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Congress: Listen to law enforcement and pass the AM for Every Vehicle Act

Our government built its public warning systems around AM radio because it’s the most reliable form of communication if disaster strikes

By Dr. Darrin Porcher

Every car carries numerous elements that can save your life. Automakers must install emergency brakes and airbags with that mission in mind. But many Americans overlook a life-saving measure right in their car console. Access to AM radio could make the difference in a life-or-death scenario. It’s also critical to our national security.

That is why Senators Ted Cruz and Ed Markey want to pass the AM Radio for Every Vehicle Act in the coming weeks — to keep this necessary public safety device in place. As a former lieutenant for the New York City Police Department, I know that the public safety community is completely united in its desire to see this legislation become law.

Our government built its public warning systems around AM radio because it’s the most reliable form of communication if disaster strikes. TV, the internet and cellphones will often fail in bad conditions. Trying to get a signal in a terrible storm is often a hopeless task. But AM radio can withstand these conditions and deliver critical information to ordinary citizens.

The National Public Warning System and the Emergency Alert System are two of the most important systems this country has to convey knowledge in a disaster. These are the services people need to hear in a time of emergency. And in many cases, AM radio represents the only way the citizenry and the emergency response leaders seeking to help them can connect.

For example, after the horrific terrorist attack this nation faced on September 11, 2001, cell networks became rapidly overloaded, leading to massive crashes and outages. AM radio, however, was built to withstand such disasters, and to the relief of emergency management professionals, its reception remained wholly reliable throughout their rescue efforts.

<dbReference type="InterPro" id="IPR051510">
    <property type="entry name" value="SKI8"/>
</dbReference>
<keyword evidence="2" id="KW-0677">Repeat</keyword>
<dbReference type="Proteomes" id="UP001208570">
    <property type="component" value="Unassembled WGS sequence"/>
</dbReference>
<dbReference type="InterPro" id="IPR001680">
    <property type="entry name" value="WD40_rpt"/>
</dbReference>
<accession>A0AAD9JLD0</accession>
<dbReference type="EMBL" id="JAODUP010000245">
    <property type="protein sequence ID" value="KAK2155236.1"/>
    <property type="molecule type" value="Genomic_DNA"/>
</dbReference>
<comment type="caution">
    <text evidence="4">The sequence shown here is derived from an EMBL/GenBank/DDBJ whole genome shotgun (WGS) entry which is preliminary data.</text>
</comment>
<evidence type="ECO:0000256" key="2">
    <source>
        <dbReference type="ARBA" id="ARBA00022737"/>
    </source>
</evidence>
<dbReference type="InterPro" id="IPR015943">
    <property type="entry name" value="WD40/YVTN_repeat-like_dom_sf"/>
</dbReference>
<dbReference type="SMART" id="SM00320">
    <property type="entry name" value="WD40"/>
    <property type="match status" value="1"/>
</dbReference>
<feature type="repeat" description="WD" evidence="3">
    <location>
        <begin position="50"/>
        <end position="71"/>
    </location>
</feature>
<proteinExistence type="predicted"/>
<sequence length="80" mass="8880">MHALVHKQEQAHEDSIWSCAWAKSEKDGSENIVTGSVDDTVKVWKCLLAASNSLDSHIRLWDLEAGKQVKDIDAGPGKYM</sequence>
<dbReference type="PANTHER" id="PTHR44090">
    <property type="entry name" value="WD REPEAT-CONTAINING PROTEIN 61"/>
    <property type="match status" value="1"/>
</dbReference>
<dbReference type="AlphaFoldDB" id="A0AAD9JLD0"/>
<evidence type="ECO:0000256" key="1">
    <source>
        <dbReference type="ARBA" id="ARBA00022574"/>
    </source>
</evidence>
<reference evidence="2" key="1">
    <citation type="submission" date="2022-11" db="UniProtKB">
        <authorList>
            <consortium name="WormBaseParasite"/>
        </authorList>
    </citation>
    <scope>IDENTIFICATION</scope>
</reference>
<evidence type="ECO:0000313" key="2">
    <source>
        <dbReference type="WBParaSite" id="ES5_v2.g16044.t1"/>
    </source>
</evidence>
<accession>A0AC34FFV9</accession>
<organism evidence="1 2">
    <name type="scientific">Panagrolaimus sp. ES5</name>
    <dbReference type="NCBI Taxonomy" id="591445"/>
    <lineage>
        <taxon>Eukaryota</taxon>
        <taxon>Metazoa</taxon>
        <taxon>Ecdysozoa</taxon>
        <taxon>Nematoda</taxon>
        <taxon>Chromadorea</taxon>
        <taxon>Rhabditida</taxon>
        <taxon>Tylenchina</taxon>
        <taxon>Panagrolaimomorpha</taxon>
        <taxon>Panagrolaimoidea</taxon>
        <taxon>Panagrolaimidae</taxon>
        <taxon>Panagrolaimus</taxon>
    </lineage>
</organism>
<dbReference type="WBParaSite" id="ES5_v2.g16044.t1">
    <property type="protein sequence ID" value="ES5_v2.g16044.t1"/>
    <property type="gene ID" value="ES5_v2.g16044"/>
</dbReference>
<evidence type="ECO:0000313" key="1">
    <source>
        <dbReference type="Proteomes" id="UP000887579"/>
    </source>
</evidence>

Sheriff Shaun Goldstein who spearheaded the public safety response to Superstorm Sandy also recently detailed how over a million people tuned into AM radio in New Jersey and New York during any 15-minute period of the storm, while listenership spiked by over 250% in many areas because residents mired by the devastation had no power, cell service, or any other way to receive the news alerts they needed.

Despite AM radio being an essential need, some automakers want to remove them from their new vehicles. These companies include BMW, Mazda, Volvo, Volkswagen, Tesla and Ford. They claim electric motors interfere with the frequency of AM radio, thus making it too staticky. They are choosing to remove AM radio despite many of their competitors demonstrating how easy and cheap it is to fix this interference problem.

Some automakers have announced plans to remove AM radios from non-electric models where there is zero interference concerns. Which begs the question, why? Is this really more about moving to fully digital systems that allow driver and passenger data collection?

Thankfully, Senators Cruz and Markey and their colleagues are stepping in to stop this. The short-sighted move against AM radio not only jeopardizes the lives of American drivers, it also hinders America’s defense leaders’ ability to protect the homeland.

Federal officials are gravely worried about the possible threat of an electromagnetic pulse (EMP) attack on America. The Department of Homeland Security warned that such an attack “could disrupt critical infrastructure such as the electrical grid, communications equipment, water and wastewater systems, and transportation modes.” This would be devastating to the country and threaten countless numbers of lives. Other communications systems, according to federal officials, would not be as reliable as AM radio in such a situation.

That’s why DHS, along with FEMA and other federal agencies, have heavily tested AM radio to see how it would function in an electromagnetic pulse (EMP) attack. FEMA has even invested in hardening AM radio stations against EMP threats. This form of communication has proven remarkably resilient, ensuring Americans can get the information they need to survive if the worst ever occurs.

Automakers want to scramble all this work just to save a few pennies. That’s why we need the AM Radio for Every Vehicle Act to counteract the car industry’s misjudgment.

Every previous FEMA administrator from the Clinton administration through the Trump administration has endorsed Senators Cruz and Markey’s bill, as have state and local public safety officials and emergency responders, demonstrating just how necessary it is for this nation’s emergency response operations and preparedness.

Let’s not cloud the public safety community’s concerns with static. Let’s act on them before it’s too late.

About the author

Dr. Porcher, a former lieutenant with the New York City Police Department, is an adjunct professor of criminal justice at Pace University.